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On Your First Job, Outsmart the Experts

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You just landed a job. Congratulations.

Even better, your new job doesn't pit your ethics against your student loan debt and, with any luck at all, it even builds a better world. In the social change catchphrase of our times, as part of a life with meaning, you now have a job with meaning.

The stakes are so high (for ourselves, for humanity, for planetary survival) and yet most of us are struggling with when, what, how to make a difference. We are wondering if we have what it takes. We are silently screaming to be told what to do, where to go, how to bring about a better world.

To make the difference you want, try a little ignorance.

Understandably, we have a propensity to listen to the experts and to want to be one. Experts are on TV and stand behind impressive podiums. At meetings and conventions, they are treated with respect. Knowledge is power, as we are told over and over again.

Well and good, but your real power lies in knowing what you don't know.

Notes the Peery Foundation's Jessamyn Lau"... one of the unique and wonderful things about working in social innovation is that there is very little precedent for the roles that people are taking on. We are making it up. And, learning from our mistakes as we go."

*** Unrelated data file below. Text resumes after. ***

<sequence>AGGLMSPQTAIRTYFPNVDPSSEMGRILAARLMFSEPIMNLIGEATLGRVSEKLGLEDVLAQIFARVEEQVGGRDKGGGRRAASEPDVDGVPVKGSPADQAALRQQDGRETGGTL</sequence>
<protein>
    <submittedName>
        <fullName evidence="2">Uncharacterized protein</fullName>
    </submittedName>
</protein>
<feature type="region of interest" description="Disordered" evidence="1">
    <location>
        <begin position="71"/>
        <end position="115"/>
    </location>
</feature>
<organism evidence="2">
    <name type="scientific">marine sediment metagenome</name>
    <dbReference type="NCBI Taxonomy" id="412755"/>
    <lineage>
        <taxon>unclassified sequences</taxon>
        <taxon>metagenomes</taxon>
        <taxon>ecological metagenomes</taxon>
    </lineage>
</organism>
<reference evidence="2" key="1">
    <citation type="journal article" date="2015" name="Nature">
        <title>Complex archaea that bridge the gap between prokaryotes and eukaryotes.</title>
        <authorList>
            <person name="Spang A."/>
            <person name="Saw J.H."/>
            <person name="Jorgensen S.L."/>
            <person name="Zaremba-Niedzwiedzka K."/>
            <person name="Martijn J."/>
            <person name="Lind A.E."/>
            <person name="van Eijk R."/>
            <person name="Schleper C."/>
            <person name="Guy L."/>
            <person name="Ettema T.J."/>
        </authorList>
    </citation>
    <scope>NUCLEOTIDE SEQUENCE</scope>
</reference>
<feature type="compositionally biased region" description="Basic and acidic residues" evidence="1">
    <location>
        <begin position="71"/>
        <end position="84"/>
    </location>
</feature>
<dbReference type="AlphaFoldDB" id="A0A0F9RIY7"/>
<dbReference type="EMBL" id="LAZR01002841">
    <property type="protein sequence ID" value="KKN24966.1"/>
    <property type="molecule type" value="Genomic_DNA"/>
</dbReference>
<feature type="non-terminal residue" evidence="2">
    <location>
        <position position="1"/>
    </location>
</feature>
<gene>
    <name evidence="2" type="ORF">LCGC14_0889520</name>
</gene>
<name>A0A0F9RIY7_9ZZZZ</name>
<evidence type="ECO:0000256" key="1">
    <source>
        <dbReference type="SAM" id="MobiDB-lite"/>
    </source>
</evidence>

In his book, The Black Swan, Nassim Nicholas Taleb argues, "The problem with experts is that they do not know what they do not know. Lack of knowledge and delusion about the quality of your knowledge come together -- the same process that makes you know less also makes you satisfied with your knowledge."

"In Zen practice, there is a concept called 'beginner's mind.' Anyone who's the expert has the most baggage and a point of view they have to transcend before they are open to learning anything," Ashwini Narayanan invites us to consider.

Ashwini is a complex woman of many parts and many pasts: Former General Manager of eBay-owned MicroPlace; MBA class valedictorian, Monterey Institute for International Studies; trained to shoot a machine gun while serving in the Indian army. Today, she is developing her personal Zen practice at the Zen Monastery Peace Center.

Ashwini's journey inward is all of a whole. As her Zen practice teaches, "How you do anything is how you do everything."

To understand the abstraction in practice, check out her farewell message as MicroPlace CEO on the true, lasting import of impact investing:

MicroPlace's mission is to enable individuals to make investments that help people out of poverty. In reality, it is a way to come together as a community, to open our hearts, to get in touch with our humanity, with the goodness and generosity that is intrinsically a part of who we are. Helping someone else [means] no sense of separation can exist; where there is no room for anything other than, dare I say it, love.